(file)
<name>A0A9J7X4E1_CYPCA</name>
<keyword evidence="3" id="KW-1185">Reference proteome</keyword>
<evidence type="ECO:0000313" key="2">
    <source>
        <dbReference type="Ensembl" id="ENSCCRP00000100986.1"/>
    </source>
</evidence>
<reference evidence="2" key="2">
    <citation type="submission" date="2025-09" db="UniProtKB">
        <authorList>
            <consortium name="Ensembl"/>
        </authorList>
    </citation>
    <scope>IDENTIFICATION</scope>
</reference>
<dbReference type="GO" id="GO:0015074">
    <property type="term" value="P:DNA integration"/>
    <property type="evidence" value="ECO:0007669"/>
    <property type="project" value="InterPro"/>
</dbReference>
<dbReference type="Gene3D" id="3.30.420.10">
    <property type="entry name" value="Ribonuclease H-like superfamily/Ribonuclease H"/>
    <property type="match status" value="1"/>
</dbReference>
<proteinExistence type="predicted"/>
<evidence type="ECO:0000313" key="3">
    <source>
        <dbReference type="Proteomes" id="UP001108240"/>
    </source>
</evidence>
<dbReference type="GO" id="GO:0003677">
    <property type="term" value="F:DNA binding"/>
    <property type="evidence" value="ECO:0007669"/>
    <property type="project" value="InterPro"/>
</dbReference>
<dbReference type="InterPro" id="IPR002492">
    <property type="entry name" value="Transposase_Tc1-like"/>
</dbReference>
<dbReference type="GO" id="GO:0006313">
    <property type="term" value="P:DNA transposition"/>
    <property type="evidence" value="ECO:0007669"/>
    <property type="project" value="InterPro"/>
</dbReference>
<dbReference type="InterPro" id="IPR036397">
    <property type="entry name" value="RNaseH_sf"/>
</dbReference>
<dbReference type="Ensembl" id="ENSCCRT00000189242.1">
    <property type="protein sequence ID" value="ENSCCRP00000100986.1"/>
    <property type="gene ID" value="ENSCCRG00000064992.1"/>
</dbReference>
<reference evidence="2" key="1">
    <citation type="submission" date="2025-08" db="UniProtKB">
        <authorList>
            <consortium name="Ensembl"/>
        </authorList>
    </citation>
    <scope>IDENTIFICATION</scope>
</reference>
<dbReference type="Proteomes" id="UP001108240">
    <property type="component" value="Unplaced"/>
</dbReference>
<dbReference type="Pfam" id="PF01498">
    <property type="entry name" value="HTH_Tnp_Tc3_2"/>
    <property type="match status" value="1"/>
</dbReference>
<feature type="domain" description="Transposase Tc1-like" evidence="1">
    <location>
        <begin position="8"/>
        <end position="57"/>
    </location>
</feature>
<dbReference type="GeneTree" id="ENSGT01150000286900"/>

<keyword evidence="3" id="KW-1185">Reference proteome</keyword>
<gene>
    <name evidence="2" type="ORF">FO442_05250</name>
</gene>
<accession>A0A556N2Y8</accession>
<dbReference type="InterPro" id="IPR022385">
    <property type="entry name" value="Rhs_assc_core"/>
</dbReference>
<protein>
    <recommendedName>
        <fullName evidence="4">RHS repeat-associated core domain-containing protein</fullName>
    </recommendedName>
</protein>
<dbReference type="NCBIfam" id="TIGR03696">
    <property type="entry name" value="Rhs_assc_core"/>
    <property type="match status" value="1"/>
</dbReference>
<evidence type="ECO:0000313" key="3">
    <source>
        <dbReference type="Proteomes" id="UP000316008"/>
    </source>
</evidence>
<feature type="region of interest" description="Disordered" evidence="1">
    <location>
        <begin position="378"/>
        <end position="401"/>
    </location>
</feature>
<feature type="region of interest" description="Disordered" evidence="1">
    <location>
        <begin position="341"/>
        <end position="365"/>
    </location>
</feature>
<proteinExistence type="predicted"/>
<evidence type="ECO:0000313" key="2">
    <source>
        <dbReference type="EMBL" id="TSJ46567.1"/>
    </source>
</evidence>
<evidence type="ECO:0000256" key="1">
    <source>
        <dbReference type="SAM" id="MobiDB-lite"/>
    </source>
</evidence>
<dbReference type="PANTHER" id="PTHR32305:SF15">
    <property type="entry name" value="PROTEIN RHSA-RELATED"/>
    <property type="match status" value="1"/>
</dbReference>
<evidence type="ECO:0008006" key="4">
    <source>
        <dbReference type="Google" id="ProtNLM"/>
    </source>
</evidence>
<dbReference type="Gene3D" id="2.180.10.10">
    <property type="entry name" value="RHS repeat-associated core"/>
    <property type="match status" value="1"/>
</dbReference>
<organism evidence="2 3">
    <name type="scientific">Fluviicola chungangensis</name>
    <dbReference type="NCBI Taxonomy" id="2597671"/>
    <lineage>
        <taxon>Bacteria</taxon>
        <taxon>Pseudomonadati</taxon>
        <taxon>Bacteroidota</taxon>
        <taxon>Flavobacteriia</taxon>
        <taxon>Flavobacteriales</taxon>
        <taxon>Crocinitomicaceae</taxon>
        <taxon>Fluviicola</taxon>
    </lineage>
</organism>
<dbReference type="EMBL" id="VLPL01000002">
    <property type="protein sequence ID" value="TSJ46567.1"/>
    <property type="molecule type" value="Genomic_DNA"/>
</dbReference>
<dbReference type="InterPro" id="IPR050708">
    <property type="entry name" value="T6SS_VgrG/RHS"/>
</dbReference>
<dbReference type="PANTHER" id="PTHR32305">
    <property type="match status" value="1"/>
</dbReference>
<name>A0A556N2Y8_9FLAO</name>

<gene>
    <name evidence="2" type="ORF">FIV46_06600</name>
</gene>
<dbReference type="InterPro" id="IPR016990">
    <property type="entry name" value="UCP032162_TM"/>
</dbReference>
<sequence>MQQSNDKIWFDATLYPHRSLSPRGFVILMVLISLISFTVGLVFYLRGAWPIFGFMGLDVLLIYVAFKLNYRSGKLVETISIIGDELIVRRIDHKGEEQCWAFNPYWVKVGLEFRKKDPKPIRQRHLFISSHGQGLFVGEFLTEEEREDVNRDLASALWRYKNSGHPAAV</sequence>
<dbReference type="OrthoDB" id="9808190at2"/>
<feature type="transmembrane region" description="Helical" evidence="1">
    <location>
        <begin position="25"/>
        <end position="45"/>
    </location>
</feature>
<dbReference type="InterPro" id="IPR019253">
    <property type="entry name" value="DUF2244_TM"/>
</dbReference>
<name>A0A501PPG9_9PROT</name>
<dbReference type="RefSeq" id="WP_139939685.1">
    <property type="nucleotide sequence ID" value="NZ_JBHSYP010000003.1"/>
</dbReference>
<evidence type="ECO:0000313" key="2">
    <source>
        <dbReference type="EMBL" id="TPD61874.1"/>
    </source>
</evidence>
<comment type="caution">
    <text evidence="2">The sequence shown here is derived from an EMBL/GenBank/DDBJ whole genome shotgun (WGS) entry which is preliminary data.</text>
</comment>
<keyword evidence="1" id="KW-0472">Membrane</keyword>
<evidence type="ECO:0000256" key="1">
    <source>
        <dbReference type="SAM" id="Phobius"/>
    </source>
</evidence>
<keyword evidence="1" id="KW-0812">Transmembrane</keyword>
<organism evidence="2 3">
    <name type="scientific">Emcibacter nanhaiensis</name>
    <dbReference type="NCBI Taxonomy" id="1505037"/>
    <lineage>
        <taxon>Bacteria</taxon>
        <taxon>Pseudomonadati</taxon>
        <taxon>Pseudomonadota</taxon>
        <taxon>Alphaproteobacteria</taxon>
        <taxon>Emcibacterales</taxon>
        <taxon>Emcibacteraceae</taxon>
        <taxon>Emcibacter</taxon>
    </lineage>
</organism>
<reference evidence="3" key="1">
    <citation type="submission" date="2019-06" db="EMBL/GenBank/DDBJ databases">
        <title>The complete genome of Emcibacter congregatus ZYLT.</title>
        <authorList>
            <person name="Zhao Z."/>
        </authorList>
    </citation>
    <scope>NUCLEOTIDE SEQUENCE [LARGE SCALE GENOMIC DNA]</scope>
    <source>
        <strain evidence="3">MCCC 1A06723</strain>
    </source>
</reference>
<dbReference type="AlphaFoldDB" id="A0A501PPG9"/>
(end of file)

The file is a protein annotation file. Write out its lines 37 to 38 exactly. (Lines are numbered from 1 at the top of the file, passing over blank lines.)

    <property type="entry name" value="Transposase_Tc1-like"/>
</dbReference>